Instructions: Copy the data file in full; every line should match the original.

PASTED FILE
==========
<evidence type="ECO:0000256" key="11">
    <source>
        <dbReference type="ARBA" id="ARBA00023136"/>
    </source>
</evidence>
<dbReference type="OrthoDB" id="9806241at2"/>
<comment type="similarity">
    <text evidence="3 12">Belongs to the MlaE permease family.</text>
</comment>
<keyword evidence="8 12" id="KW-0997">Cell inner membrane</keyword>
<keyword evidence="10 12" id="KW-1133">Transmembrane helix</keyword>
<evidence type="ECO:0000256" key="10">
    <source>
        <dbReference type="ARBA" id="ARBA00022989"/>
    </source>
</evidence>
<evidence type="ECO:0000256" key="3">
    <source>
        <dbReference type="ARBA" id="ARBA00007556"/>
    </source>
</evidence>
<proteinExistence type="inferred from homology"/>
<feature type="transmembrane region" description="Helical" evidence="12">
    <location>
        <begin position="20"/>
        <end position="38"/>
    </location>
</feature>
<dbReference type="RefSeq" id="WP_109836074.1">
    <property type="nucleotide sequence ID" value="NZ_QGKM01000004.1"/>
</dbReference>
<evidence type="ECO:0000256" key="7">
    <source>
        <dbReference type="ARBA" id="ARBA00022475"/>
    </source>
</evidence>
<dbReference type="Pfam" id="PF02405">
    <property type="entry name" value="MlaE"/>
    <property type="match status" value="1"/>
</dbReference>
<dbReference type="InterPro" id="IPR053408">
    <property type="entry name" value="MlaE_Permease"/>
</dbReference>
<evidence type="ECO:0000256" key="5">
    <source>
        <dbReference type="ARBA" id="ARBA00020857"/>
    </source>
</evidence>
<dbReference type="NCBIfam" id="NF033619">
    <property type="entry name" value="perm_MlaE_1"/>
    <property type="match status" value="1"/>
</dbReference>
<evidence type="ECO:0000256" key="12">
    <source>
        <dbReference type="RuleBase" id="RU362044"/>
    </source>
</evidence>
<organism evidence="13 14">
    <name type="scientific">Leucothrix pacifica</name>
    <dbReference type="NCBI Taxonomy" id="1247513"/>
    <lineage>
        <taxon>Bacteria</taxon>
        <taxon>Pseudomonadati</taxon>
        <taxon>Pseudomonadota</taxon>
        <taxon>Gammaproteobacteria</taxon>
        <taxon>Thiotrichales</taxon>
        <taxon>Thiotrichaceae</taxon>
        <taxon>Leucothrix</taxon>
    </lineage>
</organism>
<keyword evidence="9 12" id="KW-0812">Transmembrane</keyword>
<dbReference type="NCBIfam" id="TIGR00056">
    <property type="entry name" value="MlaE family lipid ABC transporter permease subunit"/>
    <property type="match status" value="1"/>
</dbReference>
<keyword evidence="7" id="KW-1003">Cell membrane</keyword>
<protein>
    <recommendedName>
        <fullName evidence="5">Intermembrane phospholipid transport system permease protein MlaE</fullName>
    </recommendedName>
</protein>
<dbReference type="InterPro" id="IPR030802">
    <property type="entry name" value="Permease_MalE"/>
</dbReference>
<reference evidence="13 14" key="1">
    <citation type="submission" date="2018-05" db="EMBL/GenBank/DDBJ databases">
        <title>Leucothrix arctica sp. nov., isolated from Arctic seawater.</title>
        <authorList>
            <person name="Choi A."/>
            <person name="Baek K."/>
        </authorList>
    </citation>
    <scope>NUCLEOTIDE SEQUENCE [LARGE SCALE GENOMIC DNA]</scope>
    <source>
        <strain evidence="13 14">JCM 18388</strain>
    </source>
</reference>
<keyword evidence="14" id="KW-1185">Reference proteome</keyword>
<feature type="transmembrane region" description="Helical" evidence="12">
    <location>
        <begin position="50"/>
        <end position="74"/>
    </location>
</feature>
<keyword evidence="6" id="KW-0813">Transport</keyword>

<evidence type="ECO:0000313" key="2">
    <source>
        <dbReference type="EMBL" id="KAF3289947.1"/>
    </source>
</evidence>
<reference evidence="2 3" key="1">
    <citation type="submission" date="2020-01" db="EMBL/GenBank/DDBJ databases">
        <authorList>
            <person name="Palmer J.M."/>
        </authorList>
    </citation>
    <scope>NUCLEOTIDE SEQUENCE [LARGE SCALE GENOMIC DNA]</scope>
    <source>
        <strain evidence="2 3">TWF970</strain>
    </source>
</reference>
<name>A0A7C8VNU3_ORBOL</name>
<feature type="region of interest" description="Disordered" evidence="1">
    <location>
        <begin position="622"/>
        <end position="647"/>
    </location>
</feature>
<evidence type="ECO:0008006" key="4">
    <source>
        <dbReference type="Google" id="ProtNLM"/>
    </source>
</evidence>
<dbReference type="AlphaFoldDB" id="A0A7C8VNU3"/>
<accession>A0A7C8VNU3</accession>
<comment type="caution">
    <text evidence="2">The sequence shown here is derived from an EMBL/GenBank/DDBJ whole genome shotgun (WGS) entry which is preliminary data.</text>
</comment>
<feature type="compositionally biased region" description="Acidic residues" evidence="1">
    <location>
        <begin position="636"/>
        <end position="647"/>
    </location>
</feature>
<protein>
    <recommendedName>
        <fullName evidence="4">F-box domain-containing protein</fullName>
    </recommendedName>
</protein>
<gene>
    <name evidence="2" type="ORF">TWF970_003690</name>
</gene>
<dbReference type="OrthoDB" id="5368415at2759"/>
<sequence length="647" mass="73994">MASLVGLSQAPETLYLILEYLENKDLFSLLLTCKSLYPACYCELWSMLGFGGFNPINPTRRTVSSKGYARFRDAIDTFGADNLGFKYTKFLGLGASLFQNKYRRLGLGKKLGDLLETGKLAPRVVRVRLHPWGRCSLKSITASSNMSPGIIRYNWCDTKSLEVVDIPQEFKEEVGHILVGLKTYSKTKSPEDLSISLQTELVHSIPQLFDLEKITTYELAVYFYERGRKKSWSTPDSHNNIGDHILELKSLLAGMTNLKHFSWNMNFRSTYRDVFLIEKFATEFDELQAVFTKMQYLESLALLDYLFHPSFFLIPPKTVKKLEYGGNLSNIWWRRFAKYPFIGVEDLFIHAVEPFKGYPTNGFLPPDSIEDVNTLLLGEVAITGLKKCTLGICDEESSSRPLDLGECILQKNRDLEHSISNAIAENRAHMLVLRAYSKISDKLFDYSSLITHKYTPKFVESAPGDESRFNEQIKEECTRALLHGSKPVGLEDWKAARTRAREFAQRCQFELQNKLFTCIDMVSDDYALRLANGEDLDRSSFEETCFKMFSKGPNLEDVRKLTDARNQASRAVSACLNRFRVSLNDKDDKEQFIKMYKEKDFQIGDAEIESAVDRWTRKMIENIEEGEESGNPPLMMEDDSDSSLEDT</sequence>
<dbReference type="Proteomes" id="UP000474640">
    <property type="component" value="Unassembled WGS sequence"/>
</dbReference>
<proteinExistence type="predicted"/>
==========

<evidence type="ECO:0000256" key="11">
    <source>
        <dbReference type="ARBA" id="ARBA00023136"/>
    </source>
</evidence>
<dbReference type="OrthoDB" id="9806241at2"/>
<comment type="similarity">
    <text evidence="3 12">Belongs to the MlaE permease family.</text>
</comment>
<keyword evidence="8 12" id="KW-0997">Cell inner membrane</keyword>
<keyword evidence="10 12" id="KW-1133">Transmembrane helix</keyword>
<evidence type="ECO:0000256" key="10">
    <source>
        <dbReference type="ARBA" id="ARBA00022989"/>
    </source>
</evidence>
<evidence type="ECO:0000256" key="3">
    <source>
        <dbReference type="ARBA" id="ARBA00007556"/>
    </source>
</evidence>
<proteinExistence type="inferred from homology"/>
<feature type="transmembrane region" description="Helical" evidence="12">
    <location>
        <begin position="20"/>
        <end position="38"/>
    </location>
</feature>
<dbReference type="RefSeq" id="WP_109836074.1">
    <property type="nucleotide sequence ID" value="NZ_QGKM01000004.1"/>
</dbReference>
<evidence type="ECO:0000256" key="7">
    <source>
        <dbReference type="ARBA" id="ARBA00022475"/>
    </source>
</evidence>
<dbReference type="Pfam" id="PF02405">
    <property type="entry name" value="MlaE"/>
    <property type="match status" value="1"/>
</dbReference>
<dbReference type="InterPro" id="IPR053408">
    <property type="entry name" value="MlaE_Permease"/>
</dbReference>
<evidence type="ECO:0000256" key="5">
    <source>
        <dbReference type="ARBA" id="ARBA00020857"/>
    </source>
</evidence>
<dbReference type="NCBIfam" id="NF033619">
    <property type="entry name" value="perm_MlaE_1"/>
    <property type="match status" value="1"/>
</dbReference>
<evidence type="ECO:0000256" key="12">
    <source>
        <dbReference type="RuleBase" id="RU362044"/>
    </source>
</evidence>
<organism evidence="13 14">
    <name type="scientific">Leucothrix pacifica</name>
    <dbReference type="NCBI Taxonomy" id="1247513"/>
    <lineage>
        <taxon>Bacteria</taxon>
        <taxon>Pseudomonadati</taxon>
        <taxon>Pseudomonadota</taxon>
        <taxon>Gammaproteobacteria</taxon>
        <taxon>Thiotrichales</taxon>
        <taxon>Thiotrichaceae</taxon>
        <taxon>Leucothrix</taxon>
    </lineage>
</organism>
<keyword evidence="9 12" id="KW-0812">Transmembrane</keyword>
<dbReference type="NCBIfam" id="TIGR00056">
    <property type="entry name" value="MlaE family lipid ABC transporter permease subunit"/>
    <property type="match status" value="1"/>
</dbReference>
<keyword evidence="7" id="KW-1003">Cell membrane</keyword>
<protein>
    <recommendedName>
        <fullName evidence="5">Intermembrane phospholipid transport system permease protein MlaE</fullName>
    </recommendedName>
</protein>
<dbReference type="InterPro" id="IPR030802">
    <property type="entry name" value="Permease_MalE"/>
</dbReference>
<reference evidence="13 14" key="1">
    <citation type="submission" date="2018-05" db="EMBL/GenBank/DDBJ databases">
        <title>Leucothrix arctica sp. nov., isolated from Arctic seawater.</title>
        <authorList>
            <person name="Choi A."/>
            <person name="Baek K."/>
        </authorList>
    </citation>
    <scope>NUCLEOTIDE SEQUENCE [LARGE SCALE GENOMIC DNA]</scope>
    <source>
        <strain evidence="13 14">JCM 18388</strain>
    </source>
</reference>
<keyword evidence="14" id="KW-1185">Reference proteome</keyword>
<feature type="transmembrane region" description="Helical" evidence="12">
    <location>
        <begin position="50"/>
        <end position="74"/>
    </location>
</feature>
<keyword evidence="6" id="KW-0813">Transport</keyword>

<evidence type="ECO:0000313" key="2">
    <source>
        <dbReference type="EMBL" id="KAF3289947.1"/>
    </source>
</evidence>
<reference evidence="2 3" key="1">
    <citation type="submission" date="2020-01" db="EMBL/GenBank/DDBJ databases">
        <authorList>
            <person name="Palmer J.M."/>
        </authorList>
    </citation>
    <scope>NUCLEOTIDE SEQUENCE [LARGE SCALE GENOMIC DNA]</scope>
    <source>
        <strain evidence="2 3">TWF970</strain>
    </source>
</reference>
<name>A0A7C8VNU3_ORBOL</name>
<feature type="region of interest" description="Disordered" evidence="1">
    <location>
        <begin position="622"/>
        <end position="647"/>
    </location>
</feature>
<evidence type="ECO:0008006" key="4">
    <source>
        <dbReference type="Google" id="ProtNLM"/>
    </source>
</evidence>
<dbReference type="AlphaFoldDB" id="A0A7C8VNU3"/>
<accession>A0A7C8VNU3</accession>
<comment type="caution">
    <text evidence="2">The sequence shown here is derived from an EMBL/GenBank/DDBJ whole genome shotgun (WGS) entry which is preliminary data.</text>
</comment>
<feature type="compositionally biased region" description="Acidic residues" evidence="1">
    <location>
        <begin position="636"/>
        <end position="647"/>
    </location>
</feature>
<protein>
    <recommendedName>
        <fullName evidence="4">F-box domain-containing protein</fullName>
    </recommendedName>
</protein>
<gene>
    <name evidence="2" type="ORF">TWF970_003690</name>
</gene>
<dbReference type="OrthoDB" id="5368415at2759"/>
<sequence length="647" mass="73994">MASLVGLSQAPETLYLILEYLENKDLFSLLLTCKSLYPACYCELWSMLGFGGFNPINPTRRTVSSKGYARFRDAIDTFGADNLGFKYTKFLGLGASLFQNKYRRLGLGKKLGDLLETGKLAPRVVRVRLHPWGRCSLKSITASSNMSPGIIRYNWCDTKSLEVVDIPQEFKEEVGHILVGLKTYSKTKSPEDLSISLQTELVHSIPQLFDLEKITTYELAVYFYERGRKKSWSTPDSHNNIGDHILELKSLLAGMTNLKHFSWNMNFRSTYRDVFLIEKFATEFDELQAVFTKMQYLESLALLDYLFHPSFFLIPPKTVKKLEYGGNLSNIWWRRFAKYPFIGVEDLFIHAVEPFKGYPTNGFLPPDSIEDVNTLLLGEVAITGLKKCTLGICDEESSSRPLDLGECILQKNRDLEHSISNAIAENRAHMLVLRAYSKISDKLFDYSSLITHKYTPKFVESAPGDESRFNEQIKEECTRALLHGSKPVGLEDWKAARTRAREFAQRCQFELQNKLFTCIDMVSDDYALRLANGEDLDRSSFEETCFKMFSKGPNLEDVRKLTDARNQASRAVSACLNRFRVSLNDKDDKEQFIKMYKEKDFQIGDAEIESAVDRWTRKMIENIEEGEESGNPPLMMEDDSDSSLEDT</sequence>
<dbReference type="Proteomes" id="UP000474640">
    <property type="component" value="Unassembled WGS sequence"/>
</dbReference>
<proteinExistence type="predicted"/>